So I guess the message would be if you do see a wombat attacked by a dog don’t assume that the animal is ok, that that animal really needs help?
Yes, exactly, because kangaroos will do the same. They’ll wander off and die of stress in the bush and kangraoos will actually get a thing called myopathy and just die. I try to get the wombat in as quickly as I can as soon as I get that call. We did have one once that was ripped up. A lady rang up and said to me, "My dogs ripped one up, a few weeks ago and it came back and they ripped it up again", and by the time we got to that wombat the infection was so bad that we couldn’t save it. The infection was in the bone and damaged the bone and people think, just wash out the infection and give antibiotics, but infections actually affect the bone, once one starts being eaten away you can’t save that. Just trying to explain that to people with their dogs and trying to be nice about it at the same time... which is sometimes very hard for me.
Yes I can imagine it’s that real conflict of interest, because obviously you are an animal lover and you like dogs but if owners are being irresponsible, it’s hard to get that balance.
And I love dogs and I always say to people, what if the wombat turned around and ripped your dog up? Or your dog’s running around in the bush what happens if a snake got? It’s just irresponsible it’s not so much the wombat, it’s the poor dog can die too. I always say to people, you’ve got to be more careful with your dogs because. Are you going to be able to afford the vet bill when the wombat or the snake bites the dog? And they are like, "I never thought about it that way", and I am like, "Well you do need to think about it that way". If you love an animal no matter what animal it is you have just got to be a responsible owner.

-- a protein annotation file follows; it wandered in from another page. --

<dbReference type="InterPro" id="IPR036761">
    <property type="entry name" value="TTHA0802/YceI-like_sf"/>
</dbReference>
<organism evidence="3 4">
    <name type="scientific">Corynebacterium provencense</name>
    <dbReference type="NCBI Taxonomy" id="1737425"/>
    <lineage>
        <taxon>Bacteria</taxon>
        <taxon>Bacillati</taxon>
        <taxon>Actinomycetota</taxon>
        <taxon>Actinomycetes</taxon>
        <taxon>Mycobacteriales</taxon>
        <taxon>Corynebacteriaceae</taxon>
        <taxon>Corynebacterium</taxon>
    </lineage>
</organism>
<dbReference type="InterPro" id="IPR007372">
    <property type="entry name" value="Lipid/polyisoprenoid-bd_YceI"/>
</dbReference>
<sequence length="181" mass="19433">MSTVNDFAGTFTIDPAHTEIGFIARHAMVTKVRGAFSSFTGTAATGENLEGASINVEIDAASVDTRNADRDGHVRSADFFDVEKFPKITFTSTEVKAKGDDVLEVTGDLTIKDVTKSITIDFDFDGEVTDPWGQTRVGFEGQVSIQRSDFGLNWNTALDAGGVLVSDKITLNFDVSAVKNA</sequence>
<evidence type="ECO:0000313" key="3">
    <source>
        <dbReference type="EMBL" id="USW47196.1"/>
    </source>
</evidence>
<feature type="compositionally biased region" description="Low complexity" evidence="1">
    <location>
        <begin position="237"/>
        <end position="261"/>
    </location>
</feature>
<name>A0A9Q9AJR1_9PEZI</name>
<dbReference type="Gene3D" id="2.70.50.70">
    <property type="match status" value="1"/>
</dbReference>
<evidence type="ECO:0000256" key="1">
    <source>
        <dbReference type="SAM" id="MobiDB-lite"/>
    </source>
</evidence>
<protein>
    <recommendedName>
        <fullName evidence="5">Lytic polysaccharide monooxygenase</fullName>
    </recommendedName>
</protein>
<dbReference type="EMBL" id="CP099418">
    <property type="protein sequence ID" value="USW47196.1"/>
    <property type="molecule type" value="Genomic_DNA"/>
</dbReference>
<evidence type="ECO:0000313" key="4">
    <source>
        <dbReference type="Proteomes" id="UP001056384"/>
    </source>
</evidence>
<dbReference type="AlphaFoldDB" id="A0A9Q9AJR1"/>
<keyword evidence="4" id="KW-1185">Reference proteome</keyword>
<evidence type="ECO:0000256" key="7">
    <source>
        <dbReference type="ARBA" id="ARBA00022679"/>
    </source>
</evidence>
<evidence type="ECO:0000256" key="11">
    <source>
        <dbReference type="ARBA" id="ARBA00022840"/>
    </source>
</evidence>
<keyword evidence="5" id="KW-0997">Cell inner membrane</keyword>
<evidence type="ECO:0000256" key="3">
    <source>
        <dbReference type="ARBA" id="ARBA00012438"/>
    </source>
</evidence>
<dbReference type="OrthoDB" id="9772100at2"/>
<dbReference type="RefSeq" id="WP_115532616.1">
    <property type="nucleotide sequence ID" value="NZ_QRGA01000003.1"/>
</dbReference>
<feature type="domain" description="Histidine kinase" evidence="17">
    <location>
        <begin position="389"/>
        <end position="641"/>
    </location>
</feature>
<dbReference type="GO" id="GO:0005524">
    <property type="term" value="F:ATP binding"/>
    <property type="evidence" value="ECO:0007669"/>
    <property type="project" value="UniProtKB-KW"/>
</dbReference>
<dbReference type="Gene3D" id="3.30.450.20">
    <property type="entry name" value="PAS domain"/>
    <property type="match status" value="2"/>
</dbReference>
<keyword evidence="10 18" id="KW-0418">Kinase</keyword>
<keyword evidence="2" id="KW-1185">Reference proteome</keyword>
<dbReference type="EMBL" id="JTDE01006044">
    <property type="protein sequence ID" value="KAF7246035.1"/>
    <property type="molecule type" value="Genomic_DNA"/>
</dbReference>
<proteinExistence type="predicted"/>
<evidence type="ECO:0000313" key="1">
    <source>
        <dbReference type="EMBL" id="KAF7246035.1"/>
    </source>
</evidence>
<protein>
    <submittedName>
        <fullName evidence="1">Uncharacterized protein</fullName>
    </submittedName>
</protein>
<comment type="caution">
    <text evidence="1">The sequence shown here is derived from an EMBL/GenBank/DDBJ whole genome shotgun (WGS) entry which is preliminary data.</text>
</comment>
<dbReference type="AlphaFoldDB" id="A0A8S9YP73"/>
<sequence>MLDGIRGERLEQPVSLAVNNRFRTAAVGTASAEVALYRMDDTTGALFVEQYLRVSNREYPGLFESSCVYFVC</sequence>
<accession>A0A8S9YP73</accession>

Yes unfortunately I think that message doesn’t seem to get across. It seems to be a little bit of an attitude that owning an animal is a right, not a privilege of a responsibility.
Yes exactly. I mean we’ve got some great people in the valley who have even gone to the situation where they have put electric fences up, so the dogs don’t go further than their back yard. Rather than just a wire fence they put the remote electric fences up so the dogs can’t go into the bush to disturb wildlife, and I think well that’s fantastic. But unfortunately a lot of people don’t think like that. They just say, well I have a property here and I just want to get every dog possible and have it run away from the property. But they have moved to a wildlife area and I always say to people you’re not in the city now, you have moved to a wildlife area, and the wildlife was here first.
So I wanted to move on just a little and ask about your experience working in the industry of animal health. So in your case you are obviously an expert in what you do. You know all about wombat husbandry and disease management. You were talking about it earlier, about interacting with vets and obviously one of them is a good friend of yours. Generally speaking how has your reception been in those interactions with vets? Do you find they respect the work that you do?